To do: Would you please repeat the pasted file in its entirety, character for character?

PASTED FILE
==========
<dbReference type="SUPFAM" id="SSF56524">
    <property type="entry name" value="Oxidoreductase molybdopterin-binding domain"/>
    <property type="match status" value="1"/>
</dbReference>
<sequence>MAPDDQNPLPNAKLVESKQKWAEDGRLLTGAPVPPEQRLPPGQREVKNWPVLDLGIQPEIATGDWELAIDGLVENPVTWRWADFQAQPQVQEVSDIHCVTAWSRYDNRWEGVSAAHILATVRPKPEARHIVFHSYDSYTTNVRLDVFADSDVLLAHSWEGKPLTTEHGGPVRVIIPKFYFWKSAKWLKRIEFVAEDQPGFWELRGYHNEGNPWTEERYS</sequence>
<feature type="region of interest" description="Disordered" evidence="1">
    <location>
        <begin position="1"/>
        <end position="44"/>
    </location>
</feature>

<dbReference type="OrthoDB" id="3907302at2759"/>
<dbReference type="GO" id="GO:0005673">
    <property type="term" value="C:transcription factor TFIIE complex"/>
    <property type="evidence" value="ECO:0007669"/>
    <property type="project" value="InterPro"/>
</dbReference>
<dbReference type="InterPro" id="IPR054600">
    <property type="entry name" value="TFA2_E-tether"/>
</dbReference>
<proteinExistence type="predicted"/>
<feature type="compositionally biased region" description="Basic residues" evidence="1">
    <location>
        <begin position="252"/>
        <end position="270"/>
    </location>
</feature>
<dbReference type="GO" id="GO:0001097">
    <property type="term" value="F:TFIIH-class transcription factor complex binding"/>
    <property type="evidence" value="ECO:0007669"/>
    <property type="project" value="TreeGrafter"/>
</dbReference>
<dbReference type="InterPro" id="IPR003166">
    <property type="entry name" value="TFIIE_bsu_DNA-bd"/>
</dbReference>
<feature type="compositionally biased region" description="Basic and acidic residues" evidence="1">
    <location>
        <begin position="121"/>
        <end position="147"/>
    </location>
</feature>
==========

<dbReference type="SUPFAM" id="SSF56524">
    <property type="entry name" value="Oxidoreductase molybdopterin-binding domain"/>
    <property type="match status" value="1"/>
</dbReference>
<sequence>MAPDDQNPLPNAKLVESKQKWAEDGRLLTGAPVPPEQRLPPGQREVKNWPVLDLGIQPEIATGDWELAIDGLVENPVTWRWADFQAQPQVQEVSDIHCVTAWSRYDNRWEGVSAAHILATVRPKPEARHIVFHSYDSYTTNVRLDVFADSDVLLAHSWEGKPLTTEHGGPVRVIIPKFYFWKSAKWLKRIEFVAEDQPGFWELRGYHNEGNPWTEERYS</sequence>
<feature type="region of interest" description="Disordered" evidence="1">
    <location>
        <begin position="1"/>
        <end position="44"/>
    </location>
</feature>

<dbReference type="OrthoDB" id="3907302at2759"/>
<dbReference type="GO" id="GO:0005673">
    <property type="term" value="C:transcription factor TFIIE complex"/>
    <property type="evidence" value="ECO:0007669"/>
    <property type="project" value="InterPro"/>
</dbReference>
<dbReference type="InterPro" id="IPR054600">
    <property type="entry name" value="TFA2_E-tether"/>
</dbReference>
<proteinExistence type="predicted"/>
<feature type="compositionally biased region" description="Basic residues" evidence="1">
    <location>
        <begin position="252"/>
        <end position="270"/>
    </location>
</feature>
<dbReference type="GO" id="GO:0001097">
    <property type="term" value="F:TFIIH-class transcription factor complex binding"/>
    <property type="evidence" value="ECO:0007669"/>
    <property type="project" value="TreeGrafter"/>
</dbReference>
<dbReference type="InterPro" id="IPR003166">
    <property type="entry name" value="TFIIE_bsu_DNA-bd"/>
</dbReference>
<feature type="compositionally biased region" description="Basic and acidic residues" evidence="1">
    <location>
        <begin position="121"/>
        <end position="147"/>
    </location>
</feature>